What Makes A Great Corps Member? 4 Rules To Live By
Entering the corps de ballet can be a shock for recent graduates: What's needed by your company is suddenly much different from what helped you succeed as a student. Dance Magazine recently spent a day with some corps members from Boston Ballet, so we asked a few of the dancers for their top tips for success.
Rule #1: Use Your Fellow Corps Members
Be open to receiving corrections from your peers on steps and spacing. Use each other's eyes as assets.
Rule #2: Think Geometrically On Stage
Imagine the floor as graph paper, and take note of your distances frontwards, backwards, diagonally and across the stage at all times. Don't just focus on your own choreography—learn all patterns of the stage movement as a whole. This will help you swing from one role to the next if the need arises.
Rule #3: Value Teamwork Above All Else
Put the production before your personal performance. For instance, if you are seventh in line and the leader lifts the wrong arm onstage, follow their lead, right or wrong. There are no points for being the only one who's "right" if you ruin the overall stage picture.
Rule #4: Don't Lose Focus When You're Not in the Spotlight
Corps work requires not only selflessness, but strong personal discipline. "Will you still dance your best although you may be able to get away with less? Will you still work hard without individual praise?" asks Boston Ballet dancer Brett Fukuda. Push for the good of the company and the strength of the unit. As former Boston Ballet corps member Brittany Summer says, corps dancers have to be "big-hearted, strong-willed, formidable creatures."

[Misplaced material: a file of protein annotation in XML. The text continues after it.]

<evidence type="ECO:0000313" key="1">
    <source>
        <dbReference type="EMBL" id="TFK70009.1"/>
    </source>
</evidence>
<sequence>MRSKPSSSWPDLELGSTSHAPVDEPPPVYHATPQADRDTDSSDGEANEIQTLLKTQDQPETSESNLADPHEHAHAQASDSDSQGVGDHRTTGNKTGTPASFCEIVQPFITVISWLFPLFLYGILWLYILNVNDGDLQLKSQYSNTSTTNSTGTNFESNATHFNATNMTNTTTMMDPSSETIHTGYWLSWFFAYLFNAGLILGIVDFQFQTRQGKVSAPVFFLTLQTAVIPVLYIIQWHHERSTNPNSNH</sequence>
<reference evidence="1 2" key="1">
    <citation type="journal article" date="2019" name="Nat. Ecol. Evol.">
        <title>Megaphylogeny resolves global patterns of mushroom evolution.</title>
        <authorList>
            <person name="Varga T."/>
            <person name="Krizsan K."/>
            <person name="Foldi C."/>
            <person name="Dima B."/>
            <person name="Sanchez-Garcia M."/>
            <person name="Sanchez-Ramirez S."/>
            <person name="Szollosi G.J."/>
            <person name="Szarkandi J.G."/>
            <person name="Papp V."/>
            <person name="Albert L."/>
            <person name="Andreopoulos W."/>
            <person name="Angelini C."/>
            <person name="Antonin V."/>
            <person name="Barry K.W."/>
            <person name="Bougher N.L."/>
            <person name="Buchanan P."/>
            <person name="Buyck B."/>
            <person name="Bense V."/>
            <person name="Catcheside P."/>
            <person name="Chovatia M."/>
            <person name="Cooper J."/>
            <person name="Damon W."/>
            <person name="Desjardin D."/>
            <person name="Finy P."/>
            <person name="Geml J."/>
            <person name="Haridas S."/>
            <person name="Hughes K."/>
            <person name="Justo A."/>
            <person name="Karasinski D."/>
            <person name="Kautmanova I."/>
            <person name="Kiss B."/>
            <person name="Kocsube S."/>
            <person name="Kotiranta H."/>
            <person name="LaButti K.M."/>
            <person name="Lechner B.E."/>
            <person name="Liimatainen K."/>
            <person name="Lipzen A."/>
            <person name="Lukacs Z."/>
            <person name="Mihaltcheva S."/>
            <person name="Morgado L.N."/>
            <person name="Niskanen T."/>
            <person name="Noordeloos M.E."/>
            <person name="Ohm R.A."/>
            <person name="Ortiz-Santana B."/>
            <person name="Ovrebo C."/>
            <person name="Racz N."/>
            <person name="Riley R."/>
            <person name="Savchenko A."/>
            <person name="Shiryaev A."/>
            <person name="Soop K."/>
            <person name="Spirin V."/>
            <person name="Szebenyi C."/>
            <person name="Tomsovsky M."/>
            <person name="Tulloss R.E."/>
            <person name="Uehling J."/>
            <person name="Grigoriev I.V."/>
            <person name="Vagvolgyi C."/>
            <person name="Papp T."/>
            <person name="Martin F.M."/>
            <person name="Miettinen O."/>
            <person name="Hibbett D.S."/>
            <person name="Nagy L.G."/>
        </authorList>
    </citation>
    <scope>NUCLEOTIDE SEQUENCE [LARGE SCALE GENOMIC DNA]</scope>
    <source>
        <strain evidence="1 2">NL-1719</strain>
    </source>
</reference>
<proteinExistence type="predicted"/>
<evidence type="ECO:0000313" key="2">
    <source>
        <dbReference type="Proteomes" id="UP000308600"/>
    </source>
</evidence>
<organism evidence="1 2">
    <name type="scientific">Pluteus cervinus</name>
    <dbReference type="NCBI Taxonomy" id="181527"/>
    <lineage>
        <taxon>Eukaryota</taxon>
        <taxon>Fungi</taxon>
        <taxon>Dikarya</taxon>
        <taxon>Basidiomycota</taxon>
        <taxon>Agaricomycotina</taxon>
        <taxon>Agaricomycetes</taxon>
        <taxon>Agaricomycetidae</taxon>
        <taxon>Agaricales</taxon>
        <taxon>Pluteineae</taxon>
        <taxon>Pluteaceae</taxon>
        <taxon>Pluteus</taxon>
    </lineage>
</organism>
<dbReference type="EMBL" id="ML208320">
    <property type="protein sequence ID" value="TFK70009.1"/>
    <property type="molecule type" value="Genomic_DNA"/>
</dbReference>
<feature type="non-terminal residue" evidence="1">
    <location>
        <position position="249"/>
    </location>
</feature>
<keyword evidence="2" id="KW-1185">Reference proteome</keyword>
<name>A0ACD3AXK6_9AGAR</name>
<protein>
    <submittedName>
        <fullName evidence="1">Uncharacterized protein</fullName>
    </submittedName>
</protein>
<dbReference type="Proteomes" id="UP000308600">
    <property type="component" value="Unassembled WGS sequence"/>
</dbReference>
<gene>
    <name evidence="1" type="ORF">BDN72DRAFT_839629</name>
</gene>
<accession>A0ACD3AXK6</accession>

Just four years ago, the University of Southern California's Glorya Kaufman School of Dance welcomed its first class of BFA students. The program—which boasts world-class faculty and a revolutionary approach to training focused on collaboration and hybridity—immediately established itself as one of the country's most prestigious and most innovative.
Now, the first graduating class is entering the dance field. Here, six of the 33 graduates share what they're doing post-grad, what made their experience at USC Kaufman so meaningful and how it prepared them for their next steps:
Every dancer knows there's as much magic taking place backstage as there is in what the audience sees onstage. Behind the scenes, it takes a village, says American Ballet Theatre's wig and makeup supervisor, Rena Most. With wig and makeup preparations happening in a studio of their own as the dancers rehearse, Most and her team work to make sure not a single detail is lost.
Dance Magazine recently spoke to Most to find out what actually goes into the hair and makeup looks audiences see on the ABT stage.
On a sunny July weekend, hundreds of Seattle-area dance fans converged on tiny Vashon Island, a bucolic enclave in Puget Sound about 20 miles from the city. They made the ferry trek to attend the debut performance of the fledgling Seattle Dance Collective.
SDC is not a run-of-the-mill contemporary dance company; it's the brainchild of two of Pacific Northwest Ballet's most respected principal dancers: James Yoichi Moore and Noelani Pantastico. The duo wanted to create a nimble organization to feature dancers and choreographers they felt needed more exposure in the Pacific Northwest.